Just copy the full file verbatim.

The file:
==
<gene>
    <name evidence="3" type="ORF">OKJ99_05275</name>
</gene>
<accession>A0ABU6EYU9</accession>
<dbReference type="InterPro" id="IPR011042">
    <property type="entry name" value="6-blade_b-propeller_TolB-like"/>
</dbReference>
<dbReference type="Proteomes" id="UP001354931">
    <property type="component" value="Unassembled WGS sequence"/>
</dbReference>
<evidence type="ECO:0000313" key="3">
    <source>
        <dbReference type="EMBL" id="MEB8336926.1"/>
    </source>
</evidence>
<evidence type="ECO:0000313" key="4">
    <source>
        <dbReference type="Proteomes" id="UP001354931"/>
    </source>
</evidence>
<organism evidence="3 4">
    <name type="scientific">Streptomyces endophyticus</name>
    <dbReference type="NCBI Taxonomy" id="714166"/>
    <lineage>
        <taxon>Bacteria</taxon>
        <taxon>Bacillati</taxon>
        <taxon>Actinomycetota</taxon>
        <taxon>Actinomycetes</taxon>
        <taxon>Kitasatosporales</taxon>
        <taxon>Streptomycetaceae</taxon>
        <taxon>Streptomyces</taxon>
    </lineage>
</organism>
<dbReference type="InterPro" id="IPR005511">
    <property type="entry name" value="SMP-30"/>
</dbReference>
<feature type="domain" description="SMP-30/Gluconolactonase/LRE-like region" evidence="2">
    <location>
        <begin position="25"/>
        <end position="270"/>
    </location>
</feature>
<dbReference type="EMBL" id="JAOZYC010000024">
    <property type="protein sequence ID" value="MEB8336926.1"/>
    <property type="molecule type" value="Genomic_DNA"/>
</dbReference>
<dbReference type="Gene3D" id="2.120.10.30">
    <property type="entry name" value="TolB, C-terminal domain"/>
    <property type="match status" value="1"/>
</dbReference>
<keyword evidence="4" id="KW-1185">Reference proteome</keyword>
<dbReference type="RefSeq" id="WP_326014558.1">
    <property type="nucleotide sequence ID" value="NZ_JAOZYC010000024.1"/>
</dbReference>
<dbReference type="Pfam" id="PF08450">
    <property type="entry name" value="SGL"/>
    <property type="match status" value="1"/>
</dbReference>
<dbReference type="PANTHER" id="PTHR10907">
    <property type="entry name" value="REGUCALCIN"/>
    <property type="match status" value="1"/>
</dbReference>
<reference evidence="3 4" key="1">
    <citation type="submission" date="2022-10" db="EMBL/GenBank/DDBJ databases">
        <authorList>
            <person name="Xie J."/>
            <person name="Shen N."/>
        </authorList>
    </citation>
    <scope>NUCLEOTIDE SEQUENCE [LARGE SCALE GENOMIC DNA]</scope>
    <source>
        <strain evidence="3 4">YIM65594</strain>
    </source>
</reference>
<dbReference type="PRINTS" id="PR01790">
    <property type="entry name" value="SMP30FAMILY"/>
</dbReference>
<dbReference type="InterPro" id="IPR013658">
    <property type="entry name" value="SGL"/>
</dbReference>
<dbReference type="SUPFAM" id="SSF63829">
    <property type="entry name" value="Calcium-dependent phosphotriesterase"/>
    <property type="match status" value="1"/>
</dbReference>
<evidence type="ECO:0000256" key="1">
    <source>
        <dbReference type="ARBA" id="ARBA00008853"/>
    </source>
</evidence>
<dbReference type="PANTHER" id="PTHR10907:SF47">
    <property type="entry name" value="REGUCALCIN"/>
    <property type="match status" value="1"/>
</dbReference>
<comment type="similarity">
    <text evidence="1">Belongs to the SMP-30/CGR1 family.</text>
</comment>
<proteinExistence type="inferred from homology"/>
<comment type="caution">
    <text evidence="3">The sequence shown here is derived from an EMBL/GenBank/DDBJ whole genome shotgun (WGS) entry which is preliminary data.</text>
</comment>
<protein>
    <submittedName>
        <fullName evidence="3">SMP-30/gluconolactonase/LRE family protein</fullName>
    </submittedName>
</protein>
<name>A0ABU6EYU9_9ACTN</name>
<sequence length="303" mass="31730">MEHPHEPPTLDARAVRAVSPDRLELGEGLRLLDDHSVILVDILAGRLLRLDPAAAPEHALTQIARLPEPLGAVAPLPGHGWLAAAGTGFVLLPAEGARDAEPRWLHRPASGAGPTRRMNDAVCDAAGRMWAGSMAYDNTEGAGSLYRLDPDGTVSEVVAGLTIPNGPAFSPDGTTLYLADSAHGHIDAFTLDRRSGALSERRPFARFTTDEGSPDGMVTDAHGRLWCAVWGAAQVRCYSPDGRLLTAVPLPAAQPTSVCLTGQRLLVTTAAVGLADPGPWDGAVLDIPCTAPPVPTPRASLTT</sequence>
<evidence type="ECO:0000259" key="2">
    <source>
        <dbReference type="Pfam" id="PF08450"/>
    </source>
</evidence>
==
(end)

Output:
<gene>
    <name evidence="3" type="ORF">OKJ99_05275</name>
</gene>
<accession>A0ABU6EYU9</accession>
<dbReference type="InterPro" id="IPR011042">
    <property type="entry name" value="6-blade_b-propeller_TolB-like"/>
</dbReference>
<dbReference type="Proteomes" id="UP001354931">
    <property type="component" value="Unassembled WGS sequence"/>
</dbReference>
<evidence type="ECO:0000313" key="3">
    <source>
        <dbReference type="EMBL" id="MEB8336926.1"/>
    </source>
</evidence>
<evidence type="ECO:0000313" key="4">
    <source>
        <dbReference type="Proteomes" id="UP001354931"/>
    </source>
</evidence>
<organism evidence="3 4">
    <name type="scientific">Streptomyces endophyticus</name>
    <dbReference type="NCBI Taxonomy" id="714166"/>
    <lineage>
        <taxon>Bacteria</taxon>
        <taxon>Bacillati</taxon>
        <taxon>Actinomycetota</taxon>
        <taxon>Actinomycetes</taxon>
        <taxon>Kitasatosporales</taxon>
        <taxon>Streptomycetaceae</taxon>
        <taxon>Streptomyces</taxon>
    </lineage>
</organism>
<dbReference type="InterPro" id="IPR005511">
    <property type="entry name" value="SMP-30"/>
</dbReference>
<feature type="domain" description="SMP-30/Gluconolactonase/LRE-like region" evidence="2">
    <location>
        <begin position="25"/>
        <end position="270"/>
    </location>
</feature>
<dbReference type="EMBL" id="JAOZYC010000024">
    <property type="protein sequence ID" value="MEB8336926.1"/>
    <property type="molecule type" value="Genomic_DNA"/>
</dbReference>
<dbReference type="Gene3D" id="2.120.10.30">
    <property type="entry name" value="TolB, C-terminal domain"/>
    <property type="match status" value="1"/>
</dbReference>
<keyword evidence="4" id="KW-1185">Reference proteome</keyword>
<dbReference type="RefSeq" id="WP_326014558.1">
    <property type="nucleotide sequence ID" value="NZ_JAOZYC010000024.1"/>
</dbReference>
<dbReference type="Pfam" id="PF08450">
    <property type="entry name" value="SGL"/>
    <property type="match status" value="1"/>
</dbReference>
<dbReference type="PANTHER" id="PTHR10907">
    <property type="entry name" value="REGUCALCIN"/>
    <property type="match status" value="1"/>
</dbReference>
<reference evidence="3 4" key="1">
    <citation type="submission" date="2022-10" db="EMBL/GenBank/DDBJ databases">
        <authorList>
            <person name="Xie J."/>
            <person name="Shen N."/>
        </authorList>
    </citation>
    <scope>NUCLEOTIDE SEQUENCE [LARGE SCALE GENOMIC DNA]</scope>
    <source>
        <strain evidence="3 4">YIM65594</strain>
    </source>
</reference>
<dbReference type="PRINTS" id="PR01790">
    <property type="entry name" value="SMP30FAMILY"/>
</dbReference>
<dbReference type="InterPro" id="IPR013658">
    <property type="entry name" value="SGL"/>
</dbReference>
<dbReference type="SUPFAM" id="SSF63829">
    <property type="entry name" value="Calcium-dependent phosphotriesterase"/>
    <property type="match status" value="1"/>
</dbReference>
<evidence type="ECO:0000256" key="1">
    <source>
        <dbReference type="ARBA" id="ARBA00008853"/>
    </source>
</evidence>
<dbReference type="PANTHER" id="PTHR10907:SF47">
    <property type="entry name" value="REGUCALCIN"/>
    <property type="match status" value="1"/>
</dbReference>
<comment type="similarity">
    <text evidence="1">Belongs to the SMP-30/CGR1 family.</text>
</comment>
<proteinExistence type="inferred from homology"/>
<comment type="caution">
    <text evidence="3">The sequence shown here is derived from an EMBL/GenBank/DDBJ whole genome shotgun (WGS) entry which is preliminary data.</text>
</comment>
<protein>
    <submittedName>
        <fullName evidence="3">SMP-30/gluconolactonase/LRE family protein</fullName>
    </submittedName>
</protein>
<name>A0ABU6EYU9_9ACTN</name>
<sequence length="303" mass="31730">MEHPHEPPTLDARAVRAVSPDRLELGEGLRLLDDHSVILVDILAGRLLRLDPAAAPEHALTQIARLPEPLGAVAPLPGHGWLAAAGTGFVLLPAEGARDAEPRWLHRPASGAGPTRRMNDAVCDAAGRMWAGSMAYDNTEGAGSLYRLDPDGTVSEVVAGLTIPNGPAFSPDGTTLYLADSAHGHIDAFTLDRRSGALSERRPFARFTTDEGSPDGMVTDAHGRLWCAVWGAAQVRCYSPDGRLLTAVPLPAAQPTSVCLTGQRLLVTTAAVGLADPGPWDGAVLDIPCTAPPVPTPRASLTT</sequence>
<evidence type="ECO:0000259" key="2">
    <source>
        <dbReference type="Pfam" id="PF08450"/>
    </source>
</evidence>